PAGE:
Freedom in Constitutional Contract: Perspectives of a Political Economist
Though written by an economist, this book's subject is not "economics" in the ordinary sense of that term. Instead, it is James Buchanan's contribution to what he has called the "contractarian revival," the renewed interest in and emphasis on the metaphor of the social contract in evaluating political alternatives. He believes that genuine constitutional dialogue must take place in this country if America is to remain a free society and that the perspectives of an economist are valuable in the discussion of basic issues of social philosophy.
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A Contractarian Perspective on Anarchy
Law and the Invisible Hand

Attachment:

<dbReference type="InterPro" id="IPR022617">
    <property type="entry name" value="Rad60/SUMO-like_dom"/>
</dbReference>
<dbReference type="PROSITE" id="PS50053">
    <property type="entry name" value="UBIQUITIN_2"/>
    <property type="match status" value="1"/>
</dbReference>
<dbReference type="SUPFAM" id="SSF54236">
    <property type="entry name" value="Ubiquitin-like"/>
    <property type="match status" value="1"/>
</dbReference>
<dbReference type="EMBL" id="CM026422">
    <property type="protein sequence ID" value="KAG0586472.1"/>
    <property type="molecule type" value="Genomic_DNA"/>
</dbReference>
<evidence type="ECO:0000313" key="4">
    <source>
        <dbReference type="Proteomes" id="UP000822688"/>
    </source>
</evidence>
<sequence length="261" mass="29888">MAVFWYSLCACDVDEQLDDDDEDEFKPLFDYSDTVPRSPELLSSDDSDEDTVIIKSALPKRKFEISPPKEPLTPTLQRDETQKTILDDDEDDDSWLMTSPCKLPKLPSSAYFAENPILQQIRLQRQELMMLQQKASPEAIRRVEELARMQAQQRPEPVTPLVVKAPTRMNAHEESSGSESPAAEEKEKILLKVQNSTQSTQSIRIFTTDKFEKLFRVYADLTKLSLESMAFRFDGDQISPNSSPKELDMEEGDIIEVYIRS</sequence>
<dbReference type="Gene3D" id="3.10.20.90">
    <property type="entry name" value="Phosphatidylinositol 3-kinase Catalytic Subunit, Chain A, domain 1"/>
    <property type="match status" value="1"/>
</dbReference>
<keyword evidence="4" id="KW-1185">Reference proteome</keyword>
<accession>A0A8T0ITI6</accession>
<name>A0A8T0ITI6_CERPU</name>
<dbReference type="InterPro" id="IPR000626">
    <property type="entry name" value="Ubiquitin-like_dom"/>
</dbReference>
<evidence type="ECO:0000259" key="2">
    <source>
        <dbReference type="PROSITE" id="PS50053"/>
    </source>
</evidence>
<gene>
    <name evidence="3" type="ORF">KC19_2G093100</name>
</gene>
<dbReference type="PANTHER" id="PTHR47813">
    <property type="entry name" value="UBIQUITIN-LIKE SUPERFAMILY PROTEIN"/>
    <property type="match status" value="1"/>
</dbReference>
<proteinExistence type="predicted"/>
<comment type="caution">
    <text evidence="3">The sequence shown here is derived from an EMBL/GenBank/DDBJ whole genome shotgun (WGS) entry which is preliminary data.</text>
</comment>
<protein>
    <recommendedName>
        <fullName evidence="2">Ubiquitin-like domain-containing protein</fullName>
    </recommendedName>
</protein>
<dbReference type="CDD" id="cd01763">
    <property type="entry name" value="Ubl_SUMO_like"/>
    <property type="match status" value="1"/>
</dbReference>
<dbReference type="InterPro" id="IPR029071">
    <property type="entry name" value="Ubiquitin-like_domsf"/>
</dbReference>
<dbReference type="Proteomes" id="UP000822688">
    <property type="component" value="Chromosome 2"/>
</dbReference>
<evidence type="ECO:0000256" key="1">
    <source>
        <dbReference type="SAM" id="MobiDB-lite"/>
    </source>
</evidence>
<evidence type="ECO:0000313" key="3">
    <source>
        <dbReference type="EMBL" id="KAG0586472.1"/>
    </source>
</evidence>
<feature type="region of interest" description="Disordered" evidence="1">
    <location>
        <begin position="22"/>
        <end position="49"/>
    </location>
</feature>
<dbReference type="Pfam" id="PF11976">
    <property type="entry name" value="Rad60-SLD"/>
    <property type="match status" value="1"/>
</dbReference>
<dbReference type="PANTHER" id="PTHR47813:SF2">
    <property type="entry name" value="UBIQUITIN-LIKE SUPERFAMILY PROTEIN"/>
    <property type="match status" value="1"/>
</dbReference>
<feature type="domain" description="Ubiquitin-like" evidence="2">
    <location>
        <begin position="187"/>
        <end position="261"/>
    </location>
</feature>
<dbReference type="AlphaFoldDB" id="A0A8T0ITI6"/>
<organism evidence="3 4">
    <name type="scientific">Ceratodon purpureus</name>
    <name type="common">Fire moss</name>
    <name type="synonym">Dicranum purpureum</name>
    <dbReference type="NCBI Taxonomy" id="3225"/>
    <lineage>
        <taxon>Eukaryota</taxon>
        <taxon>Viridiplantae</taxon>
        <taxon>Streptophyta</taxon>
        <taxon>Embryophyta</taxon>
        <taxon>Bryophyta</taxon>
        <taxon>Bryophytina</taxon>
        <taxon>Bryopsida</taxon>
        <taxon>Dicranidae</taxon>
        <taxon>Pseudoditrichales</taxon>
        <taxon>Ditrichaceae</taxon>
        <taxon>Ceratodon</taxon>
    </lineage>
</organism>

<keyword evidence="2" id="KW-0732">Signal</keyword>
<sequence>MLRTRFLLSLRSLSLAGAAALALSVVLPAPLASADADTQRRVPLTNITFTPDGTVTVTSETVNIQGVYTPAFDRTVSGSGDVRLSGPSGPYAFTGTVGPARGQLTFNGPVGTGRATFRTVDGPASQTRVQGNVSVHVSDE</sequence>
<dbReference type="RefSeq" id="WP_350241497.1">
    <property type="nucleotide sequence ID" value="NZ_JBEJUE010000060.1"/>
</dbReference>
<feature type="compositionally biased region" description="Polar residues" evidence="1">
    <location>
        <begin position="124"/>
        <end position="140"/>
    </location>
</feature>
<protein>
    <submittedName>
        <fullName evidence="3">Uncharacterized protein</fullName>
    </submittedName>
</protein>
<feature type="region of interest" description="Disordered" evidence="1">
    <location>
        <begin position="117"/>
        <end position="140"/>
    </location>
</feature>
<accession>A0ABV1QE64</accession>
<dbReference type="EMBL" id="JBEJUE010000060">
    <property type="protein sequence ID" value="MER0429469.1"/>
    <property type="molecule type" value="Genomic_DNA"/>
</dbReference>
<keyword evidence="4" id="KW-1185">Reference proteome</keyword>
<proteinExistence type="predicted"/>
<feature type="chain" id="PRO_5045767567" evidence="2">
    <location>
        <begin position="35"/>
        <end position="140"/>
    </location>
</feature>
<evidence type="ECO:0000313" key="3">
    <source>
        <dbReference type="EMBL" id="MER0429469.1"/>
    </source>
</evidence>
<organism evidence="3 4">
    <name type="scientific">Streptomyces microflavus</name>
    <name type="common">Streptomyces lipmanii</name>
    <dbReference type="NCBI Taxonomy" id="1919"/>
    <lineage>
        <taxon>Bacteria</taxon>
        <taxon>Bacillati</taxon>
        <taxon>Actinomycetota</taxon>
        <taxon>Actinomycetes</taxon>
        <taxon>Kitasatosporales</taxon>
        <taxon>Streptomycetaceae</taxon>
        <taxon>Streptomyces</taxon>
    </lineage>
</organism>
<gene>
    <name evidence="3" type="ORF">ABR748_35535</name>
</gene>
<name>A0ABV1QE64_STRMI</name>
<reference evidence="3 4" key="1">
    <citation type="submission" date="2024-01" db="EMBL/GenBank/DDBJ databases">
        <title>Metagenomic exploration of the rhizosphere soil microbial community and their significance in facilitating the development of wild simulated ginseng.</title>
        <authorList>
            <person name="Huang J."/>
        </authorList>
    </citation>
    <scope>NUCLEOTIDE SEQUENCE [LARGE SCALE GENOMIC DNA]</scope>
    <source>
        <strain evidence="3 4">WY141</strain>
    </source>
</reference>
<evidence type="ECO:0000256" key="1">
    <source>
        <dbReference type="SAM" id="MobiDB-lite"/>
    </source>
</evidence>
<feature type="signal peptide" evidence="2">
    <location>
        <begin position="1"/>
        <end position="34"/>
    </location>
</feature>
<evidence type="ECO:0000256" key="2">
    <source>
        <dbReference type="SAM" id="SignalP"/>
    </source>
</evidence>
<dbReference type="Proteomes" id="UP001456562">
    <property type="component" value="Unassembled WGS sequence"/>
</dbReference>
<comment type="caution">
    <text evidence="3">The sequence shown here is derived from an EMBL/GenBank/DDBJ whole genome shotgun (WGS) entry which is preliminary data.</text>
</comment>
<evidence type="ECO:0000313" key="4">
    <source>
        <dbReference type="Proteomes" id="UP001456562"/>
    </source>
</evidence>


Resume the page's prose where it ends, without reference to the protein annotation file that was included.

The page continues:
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academic liberal accept action agreement allow alternative analysis anarchy apple growers applied argument attitude basic becomes behavior Calculus of Consent cedar choice collectivization conception constitutional constitutionalist constraints contract contractarian criteria critical defined democratic dilemma discussion distribution economic economists efficiency emerge enforcement equal equilibrium ethical rule evaluation example exchange existing fiscal freedom game theory genuine Gordon Tullock Hayek Hobbesian implied imposed income individual initial institutions interaction interpreted John Rawls legislative libertarian anarchist limits maximization ment moral law nonoptimal norms Nozick observed optimal original position outcome paradigm Pareto criterion Pareto optimality Pareto region persons player political Posner's possible potential precepts predicted principle question rational Rawls Rawls's Rawlsian recognize reform relatively relevant Robert Nozick samaritan seems sense situation social contract social order social welfare function society specific structure suggest Theory of Justice tion utility welfare welfare economics Wicksellian